Electronic supplementary material
The online version of this article (doi:10.1186/1472-6947-12-58) contains supplementary material, which is available to authorized users.
The authors have no competing interests to declare.
All of the authors read and approved the final manuscript. GJ was in charge of testing the parameters, analyzing the data, and preparing the first draft of the manuscript; WY established the inclusion and exclusion criteria for the study, and determined the study groups to which the selected cases belonged to, according to the histopathologic diagnosis; DZN wrote and completed the first draft of this manuscript; YZM completed the analysis of the net reclassification improvement; JXW collected the cases and samples; TYP planned and designed the study. All authors read and approved the final manuscript.
Immunoglobulin A nephropathy (IgAN) is the most common form of glomerulonephritis in China. An accurate diagnosis of IgAN is dependent on renal biopsies, and there is lack of non-invasive and practical classification methods for discriminating IgAN from other primary kidney diseases. The objective of this study was to develop a classification model for the auxiliary diagnosis of IgAN using multiparameter analysis with various biological parameters.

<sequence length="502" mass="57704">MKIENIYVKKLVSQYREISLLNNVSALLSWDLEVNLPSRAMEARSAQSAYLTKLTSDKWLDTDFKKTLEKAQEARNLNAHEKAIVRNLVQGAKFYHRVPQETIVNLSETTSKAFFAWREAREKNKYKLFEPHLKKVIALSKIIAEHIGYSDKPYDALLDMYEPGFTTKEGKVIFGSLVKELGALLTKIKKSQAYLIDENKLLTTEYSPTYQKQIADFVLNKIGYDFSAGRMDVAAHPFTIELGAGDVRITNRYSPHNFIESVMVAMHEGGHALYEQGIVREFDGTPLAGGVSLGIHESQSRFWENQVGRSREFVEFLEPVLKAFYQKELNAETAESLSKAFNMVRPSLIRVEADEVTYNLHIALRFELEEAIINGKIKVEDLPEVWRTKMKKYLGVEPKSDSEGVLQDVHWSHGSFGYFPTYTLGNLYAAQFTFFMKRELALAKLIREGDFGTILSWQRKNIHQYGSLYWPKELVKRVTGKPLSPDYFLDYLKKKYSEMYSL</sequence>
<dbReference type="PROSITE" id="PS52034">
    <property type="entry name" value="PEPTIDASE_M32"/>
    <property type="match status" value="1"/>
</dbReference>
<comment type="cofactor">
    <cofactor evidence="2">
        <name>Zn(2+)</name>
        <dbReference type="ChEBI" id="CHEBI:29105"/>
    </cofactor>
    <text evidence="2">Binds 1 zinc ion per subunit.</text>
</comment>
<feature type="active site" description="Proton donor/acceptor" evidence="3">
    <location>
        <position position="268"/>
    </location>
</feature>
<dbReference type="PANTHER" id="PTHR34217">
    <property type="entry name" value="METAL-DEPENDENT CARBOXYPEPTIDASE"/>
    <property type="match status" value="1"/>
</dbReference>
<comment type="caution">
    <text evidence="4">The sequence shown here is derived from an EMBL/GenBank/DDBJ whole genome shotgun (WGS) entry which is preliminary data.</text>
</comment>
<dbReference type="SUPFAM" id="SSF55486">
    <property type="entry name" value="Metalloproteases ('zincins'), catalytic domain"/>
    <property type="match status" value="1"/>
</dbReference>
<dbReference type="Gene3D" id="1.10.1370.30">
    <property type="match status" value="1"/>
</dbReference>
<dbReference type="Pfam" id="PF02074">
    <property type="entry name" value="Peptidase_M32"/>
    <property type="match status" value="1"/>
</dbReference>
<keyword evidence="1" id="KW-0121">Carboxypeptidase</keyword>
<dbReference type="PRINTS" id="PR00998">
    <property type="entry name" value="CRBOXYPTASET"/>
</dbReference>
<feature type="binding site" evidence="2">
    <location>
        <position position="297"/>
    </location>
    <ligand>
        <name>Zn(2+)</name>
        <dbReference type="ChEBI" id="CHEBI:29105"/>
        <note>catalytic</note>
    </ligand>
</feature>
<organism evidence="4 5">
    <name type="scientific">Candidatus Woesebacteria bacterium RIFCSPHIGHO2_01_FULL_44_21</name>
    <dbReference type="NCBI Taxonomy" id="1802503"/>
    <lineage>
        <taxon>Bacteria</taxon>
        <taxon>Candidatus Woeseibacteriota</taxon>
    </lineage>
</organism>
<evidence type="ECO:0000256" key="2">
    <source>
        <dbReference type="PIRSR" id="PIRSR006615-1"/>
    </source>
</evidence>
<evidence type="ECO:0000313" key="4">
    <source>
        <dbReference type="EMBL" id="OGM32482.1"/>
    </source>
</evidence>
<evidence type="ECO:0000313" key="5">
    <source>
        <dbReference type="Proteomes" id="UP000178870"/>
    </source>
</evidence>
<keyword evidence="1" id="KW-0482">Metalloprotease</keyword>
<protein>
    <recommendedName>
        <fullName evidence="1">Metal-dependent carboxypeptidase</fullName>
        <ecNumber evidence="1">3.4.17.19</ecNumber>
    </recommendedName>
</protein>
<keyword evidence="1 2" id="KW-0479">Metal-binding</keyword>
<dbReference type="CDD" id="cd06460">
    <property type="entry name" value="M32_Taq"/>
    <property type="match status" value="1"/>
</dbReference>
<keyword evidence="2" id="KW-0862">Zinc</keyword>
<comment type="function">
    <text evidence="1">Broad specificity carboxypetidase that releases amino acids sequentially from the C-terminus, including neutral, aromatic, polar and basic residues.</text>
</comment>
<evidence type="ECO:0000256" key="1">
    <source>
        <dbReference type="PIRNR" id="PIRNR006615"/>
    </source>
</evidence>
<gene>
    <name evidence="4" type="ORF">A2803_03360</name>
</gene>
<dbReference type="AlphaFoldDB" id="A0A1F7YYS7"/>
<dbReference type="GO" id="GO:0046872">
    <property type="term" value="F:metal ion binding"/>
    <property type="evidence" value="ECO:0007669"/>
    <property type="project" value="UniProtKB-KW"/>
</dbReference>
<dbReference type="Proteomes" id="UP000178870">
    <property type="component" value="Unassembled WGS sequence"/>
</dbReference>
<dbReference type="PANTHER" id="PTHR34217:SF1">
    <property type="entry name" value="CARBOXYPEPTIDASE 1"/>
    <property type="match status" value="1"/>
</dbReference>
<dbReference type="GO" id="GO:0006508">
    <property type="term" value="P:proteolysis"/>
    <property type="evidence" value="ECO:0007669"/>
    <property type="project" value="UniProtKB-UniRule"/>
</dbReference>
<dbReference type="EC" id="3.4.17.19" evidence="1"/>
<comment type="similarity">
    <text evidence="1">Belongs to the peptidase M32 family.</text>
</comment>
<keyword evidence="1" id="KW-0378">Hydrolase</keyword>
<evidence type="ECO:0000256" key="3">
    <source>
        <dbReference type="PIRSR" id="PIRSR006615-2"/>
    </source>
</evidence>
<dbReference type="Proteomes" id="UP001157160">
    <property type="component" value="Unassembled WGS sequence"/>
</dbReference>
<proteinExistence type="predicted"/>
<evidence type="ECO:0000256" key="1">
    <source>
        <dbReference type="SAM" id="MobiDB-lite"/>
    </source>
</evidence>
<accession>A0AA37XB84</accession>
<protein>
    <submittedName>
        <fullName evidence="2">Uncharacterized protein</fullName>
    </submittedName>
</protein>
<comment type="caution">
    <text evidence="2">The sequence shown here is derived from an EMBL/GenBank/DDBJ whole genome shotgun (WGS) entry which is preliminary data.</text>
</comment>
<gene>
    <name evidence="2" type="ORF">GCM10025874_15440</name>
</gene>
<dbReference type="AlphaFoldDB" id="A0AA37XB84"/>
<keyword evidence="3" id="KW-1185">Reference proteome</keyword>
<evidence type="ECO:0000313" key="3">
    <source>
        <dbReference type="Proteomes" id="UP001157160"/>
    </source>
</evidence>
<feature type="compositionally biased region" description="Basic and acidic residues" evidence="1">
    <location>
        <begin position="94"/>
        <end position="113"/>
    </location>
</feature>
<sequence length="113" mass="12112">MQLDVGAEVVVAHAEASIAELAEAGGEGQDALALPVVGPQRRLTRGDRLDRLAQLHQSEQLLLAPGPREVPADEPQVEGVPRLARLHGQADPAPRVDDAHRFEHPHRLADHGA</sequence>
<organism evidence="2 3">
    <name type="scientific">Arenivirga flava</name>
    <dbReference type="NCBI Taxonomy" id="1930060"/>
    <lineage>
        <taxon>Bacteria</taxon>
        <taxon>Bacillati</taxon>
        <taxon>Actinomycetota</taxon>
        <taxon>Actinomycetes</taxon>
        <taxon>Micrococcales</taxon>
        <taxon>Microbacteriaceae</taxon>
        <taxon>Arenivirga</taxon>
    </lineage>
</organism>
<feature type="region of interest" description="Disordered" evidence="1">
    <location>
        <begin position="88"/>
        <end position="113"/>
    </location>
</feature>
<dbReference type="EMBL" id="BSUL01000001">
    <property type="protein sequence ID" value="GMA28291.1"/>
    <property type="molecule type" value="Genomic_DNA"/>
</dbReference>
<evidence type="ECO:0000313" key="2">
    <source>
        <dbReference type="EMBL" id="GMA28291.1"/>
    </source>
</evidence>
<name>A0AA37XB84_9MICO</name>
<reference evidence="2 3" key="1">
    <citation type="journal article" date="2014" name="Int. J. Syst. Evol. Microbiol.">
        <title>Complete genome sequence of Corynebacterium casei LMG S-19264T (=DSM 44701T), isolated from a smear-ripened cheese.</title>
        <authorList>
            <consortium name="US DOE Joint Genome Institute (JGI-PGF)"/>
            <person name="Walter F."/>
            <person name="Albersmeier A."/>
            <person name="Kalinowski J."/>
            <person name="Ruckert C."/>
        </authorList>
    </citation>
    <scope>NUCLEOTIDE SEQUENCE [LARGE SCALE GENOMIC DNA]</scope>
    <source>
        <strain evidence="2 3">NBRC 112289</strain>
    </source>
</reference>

To establish an optimal classification model, 121 cases (58 IgAN vs. 63 non-IgAN) were recruited and statistically analyzed. The model was then validated in another 180 cases.
Of the 57 biological parameters, there were 16 parameters that were significantly different (P < 0.05) between IgAN and non-IgAN. The combination of fibrinogen, serum immunoglobulin A level, and manifestation was found to be significant in predicting IgAN. The validation accuracies of the logistic regression and discriminant analysis models were 77.5 and 77.0%, respectively at a predictive probability cut-off of 0.5, and 81.1 and 79.9%, respectively, at a predictive probability cut-off of 0.40. When the predicted probability of the equation containing the combination of fibrinogen, serum IgA level, and manifestation was more than 0.59, a patient had at least an 85.0% probability of having IgAN. When the predicted probability was lower than 0.26, a patient had at least an 88.5% probability of having non-IgAN. The results of the net reclassification improvement certificated serum Immunoglobulin A and fibrinogen had classification power for discriminating IgAN from non-IgAN.
These models possess potential clinical applications in distinguishing IgAN from other primary kidney diseases.